The Week in Women: Terror in Nice, assault in Cologne, and Barbie gets a veep

A girl holds up a placard to show solidarity with the victims of the Bastille Day truck attack in Nice, at a school in Ahmedabad, India, July 15, 2016. (REUTERS/Amit Dave)

It’s been a difficult end to the week in news, with the terror attack in Nice casting a long shadow across the globe. But amidst the tragedy, there were some sunny moments. Let’s take a look back at both:

The truck driver who careened through a crowd of revelers after Thursday night’s Bastille Day fireworks in Nice, on France’s Riviera, appears to have deliberately targeted families. At least ten children have been reported dead since the attack, which killed more than 80 people and wounded hundreds more. “He had no pity, he went for women, and babies,” a witness said in an interview with French network BFMTV. But one family had cause to rejoice in the hours after the tragedy. A woman and her 8-month-old son, who were separated during the chaos, were reunited thanks to social media. Tiava Banner, the baby’s aunt, took to Facebook and issued a desperate plea for help locating her nephew after he went missing. The post eventually reached Joy Jostle, who had seen the baby on his own and taken him home. The child has since been returned to his parents.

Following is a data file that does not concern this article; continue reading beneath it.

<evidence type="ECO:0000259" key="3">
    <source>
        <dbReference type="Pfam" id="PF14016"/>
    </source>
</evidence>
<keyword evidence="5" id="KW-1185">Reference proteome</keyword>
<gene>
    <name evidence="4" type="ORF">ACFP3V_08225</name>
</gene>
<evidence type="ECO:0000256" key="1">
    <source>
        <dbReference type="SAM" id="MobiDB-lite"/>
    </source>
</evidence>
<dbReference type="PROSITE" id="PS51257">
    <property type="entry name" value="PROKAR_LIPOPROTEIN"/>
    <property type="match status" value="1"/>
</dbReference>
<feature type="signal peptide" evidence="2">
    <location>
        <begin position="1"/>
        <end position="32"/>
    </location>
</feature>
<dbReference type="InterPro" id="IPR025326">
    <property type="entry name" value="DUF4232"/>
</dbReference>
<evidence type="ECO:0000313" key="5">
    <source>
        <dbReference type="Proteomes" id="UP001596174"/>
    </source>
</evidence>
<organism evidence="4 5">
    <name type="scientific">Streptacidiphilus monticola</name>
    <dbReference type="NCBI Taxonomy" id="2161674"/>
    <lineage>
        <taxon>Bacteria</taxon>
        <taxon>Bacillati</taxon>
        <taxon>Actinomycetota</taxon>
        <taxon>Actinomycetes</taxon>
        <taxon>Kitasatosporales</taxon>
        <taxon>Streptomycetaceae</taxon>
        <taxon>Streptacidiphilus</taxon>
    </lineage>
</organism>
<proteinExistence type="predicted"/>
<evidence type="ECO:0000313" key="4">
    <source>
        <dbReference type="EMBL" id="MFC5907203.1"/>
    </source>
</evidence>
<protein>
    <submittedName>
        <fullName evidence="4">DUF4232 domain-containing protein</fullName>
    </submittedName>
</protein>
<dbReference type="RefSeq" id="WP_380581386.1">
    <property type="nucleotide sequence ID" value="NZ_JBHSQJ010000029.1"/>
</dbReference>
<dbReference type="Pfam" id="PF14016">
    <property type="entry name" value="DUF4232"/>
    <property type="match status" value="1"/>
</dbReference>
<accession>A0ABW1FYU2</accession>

A leaked police document reportedly shows the full breadth of the mass sexual assaults that occurred in Cologne, Germany, on New Year’s Eve. According to the document, which was published by Germany’s Sueddeutsche Zeitung newspaper, more than 1,200 women were assaulted by a total of more than 2,000 male suspects. Approximately 120 suspects have been identified thus far, and about half of those suspects are foreign nationals who had only recently arrived in Germany at the time of the attack. Last week, the country amended its sexual assault law so that victims can more easily file criminal complaints. The law is also expected to ease the process of deporting refugees if they are convicted of sex crimes—a policy that refugee advocates have criticized as excessively punitive.

And now for some news that might make you smile: Mattel announced this week that it would offer a vice presidential Barbie in addition to its presidential doll. Mattel has been selling a President Barbie during election years since 1992, but this is the first time an all-female ticket has run for the highest office in Barbie Land (beating the U.S., it seems).  The pair will sell for about $25 and can be customized in a variety of skin tones, hair colors, and face shapes. The set also comes with a worksheet designed to inspire girls to consider politics as a career. How far we’ve come since “poop and scoop” Barbie.

While we’re on the children’s toys/nostalgia kick, let us note that Mrs. White has been booted from the iconic board game “Clue.” In what is being hailed as a “feminist coup,” Hasbro is killing off the character, a housekeeper, from the roster of suspects that populate the game. She will be replaced by Dr. Orchid, who is “a biologist with a Ph.D. in plant toxicology, privately schooled in Switzerland until her expulsion following a near-fatal daffodil poisoning incident.” There has been no word yet as to how Mrs. White met her end, but our calculations suggest it was Professor Plum, in the office, with a candlestick. (Sorry, the joke had to be made.)


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